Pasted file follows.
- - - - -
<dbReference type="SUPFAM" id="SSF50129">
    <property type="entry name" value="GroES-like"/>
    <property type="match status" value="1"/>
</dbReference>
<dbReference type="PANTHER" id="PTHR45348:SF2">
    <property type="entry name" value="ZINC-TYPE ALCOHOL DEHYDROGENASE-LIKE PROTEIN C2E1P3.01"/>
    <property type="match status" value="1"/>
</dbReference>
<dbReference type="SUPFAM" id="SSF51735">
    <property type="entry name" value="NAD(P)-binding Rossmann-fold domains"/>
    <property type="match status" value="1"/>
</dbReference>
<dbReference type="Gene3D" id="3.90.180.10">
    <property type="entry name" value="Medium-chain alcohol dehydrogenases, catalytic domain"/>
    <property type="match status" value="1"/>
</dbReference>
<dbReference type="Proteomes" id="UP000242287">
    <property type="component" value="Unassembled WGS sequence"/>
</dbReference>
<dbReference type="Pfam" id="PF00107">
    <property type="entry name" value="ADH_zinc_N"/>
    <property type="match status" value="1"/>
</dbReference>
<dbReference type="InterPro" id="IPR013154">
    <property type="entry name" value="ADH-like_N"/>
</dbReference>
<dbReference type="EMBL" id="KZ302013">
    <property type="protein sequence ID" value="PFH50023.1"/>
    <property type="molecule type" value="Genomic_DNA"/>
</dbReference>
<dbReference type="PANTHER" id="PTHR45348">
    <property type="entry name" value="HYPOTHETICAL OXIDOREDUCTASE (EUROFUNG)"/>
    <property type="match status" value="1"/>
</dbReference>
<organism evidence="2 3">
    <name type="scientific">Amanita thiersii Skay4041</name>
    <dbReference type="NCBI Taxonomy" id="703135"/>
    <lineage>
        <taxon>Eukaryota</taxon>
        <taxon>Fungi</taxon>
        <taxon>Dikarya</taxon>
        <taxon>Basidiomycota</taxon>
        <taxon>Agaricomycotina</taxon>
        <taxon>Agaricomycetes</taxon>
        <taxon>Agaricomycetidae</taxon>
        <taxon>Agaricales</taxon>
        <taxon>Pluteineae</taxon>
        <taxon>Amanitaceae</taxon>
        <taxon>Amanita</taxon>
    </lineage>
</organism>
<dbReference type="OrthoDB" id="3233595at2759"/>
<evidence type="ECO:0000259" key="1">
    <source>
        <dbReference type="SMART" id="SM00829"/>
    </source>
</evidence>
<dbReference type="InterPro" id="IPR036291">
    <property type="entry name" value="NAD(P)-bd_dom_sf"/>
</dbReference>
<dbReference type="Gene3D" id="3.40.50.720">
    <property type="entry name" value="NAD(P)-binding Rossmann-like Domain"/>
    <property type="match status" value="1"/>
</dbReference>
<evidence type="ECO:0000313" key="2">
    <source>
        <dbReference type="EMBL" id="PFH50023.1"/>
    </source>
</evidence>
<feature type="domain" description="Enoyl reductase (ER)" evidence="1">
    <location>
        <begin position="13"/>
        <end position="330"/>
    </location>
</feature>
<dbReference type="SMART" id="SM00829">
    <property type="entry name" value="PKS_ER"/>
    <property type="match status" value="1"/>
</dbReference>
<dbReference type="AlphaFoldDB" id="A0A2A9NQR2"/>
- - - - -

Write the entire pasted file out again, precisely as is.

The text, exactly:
<dbReference type="SUPFAM" id="SSF50129">
    <property type="entry name" value="GroES-like"/>
    <property type="match status" value="1"/>
</dbReference>
<dbReference type="PANTHER" id="PTHR45348:SF2">
    <property type="entry name" value="ZINC-TYPE ALCOHOL DEHYDROGENASE-LIKE PROTEIN C2E1P3.01"/>
    <property type="match status" value="1"/>
</dbReference>
<dbReference type="SUPFAM" id="SSF51735">
    <property type="entry name" value="NAD(P)-binding Rossmann-fold domains"/>
    <property type="match status" value="1"/>
</dbReference>
<dbReference type="Gene3D" id="3.90.180.10">
    <property type="entry name" value="Medium-chain alcohol dehydrogenases, catalytic domain"/>
    <property type="match status" value="1"/>
</dbReference>
<dbReference type="Proteomes" id="UP000242287">
    <property type="component" value="Unassembled WGS sequence"/>
</dbReference>
<dbReference type="Pfam" id="PF00107">
    <property type="entry name" value="ADH_zinc_N"/>
    <property type="match status" value="1"/>
</dbReference>
<dbReference type="InterPro" id="IPR013154">
    <property type="entry name" value="ADH-like_N"/>
</dbReference>
<dbReference type="EMBL" id="KZ302013">
    <property type="protein sequence ID" value="PFH50023.1"/>
    <property type="molecule type" value="Genomic_DNA"/>
</dbReference>
<dbReference type="PANTHER" id="PTHR45348">
    <property type="entry name" value="HYPOTHETICAL OXIDOREDUCTASE (EUROFUNG)"/>
    <property type="match status" value="1"/>
</dbReference>
<organism evidence="2 3">
    <name type="scientific">Amanita thiersii Skay4041</name>
    <dbReference type="NCBI Taxonomy" id="703135"/>
    <lineage>
        <taxon>Eukaryota</taxon>
        <taxon>Fungi</taxon>
        <taxon>Dikarya</taxon>
        <taxon>Basidiomycota</taxon>
        <taxon>Agaricomycotina</taxon>
        <taxon>Agaricomycetes</taxon>
        <taxon>Agaricomycetidae</taxon>
        <taxon>Agaricales</taxon>
        <taxon>Pluteineae</taxon>
        <taxon>Amanitaceae</taxon>
        <taxon>Amanita</taxon>
    </lineage>
</organism>
<dbReference type="OrthoDB" id="3233595at2759"/>
<evidence type="ECO:0000259" key="1">
    <source>
        <dbReference type="SMART" id="SM00829"/>
    </source>
</evidence>
<dbReference type="InterPro" id="IPR036291">
    <property type="entry name" value="NAD(P)-bd_dom_sf"/>
</dbReference>
<dbReference type="Gene3D" id="3.40.50.720">
    <property type="entry name" value="NAD(P)-binding Rossmann-like Domain"/>
    <property type="match status" value="1"/>
</dbReference>
<evidence type="ECO:0000313" key="2">
    <source>
        <dbReference type="EMBL" id="PFH50023.1"/>
    </source>
</evidence>
<feature type="domain" description="Enoyl reductase (ER)" evidence="1">
    <location>
        <begin position="13"/>
        <end position="330"/>
    </location>
</feature>
<dbReference type="SMART" id="SM00829">
    <property type="entry name" value="PKS_ER"/>
    <property type="match status" value="1"/>
</dbReference>
<dbReference type="AlphaFoldDB" id="A0A2A9NQR2"/>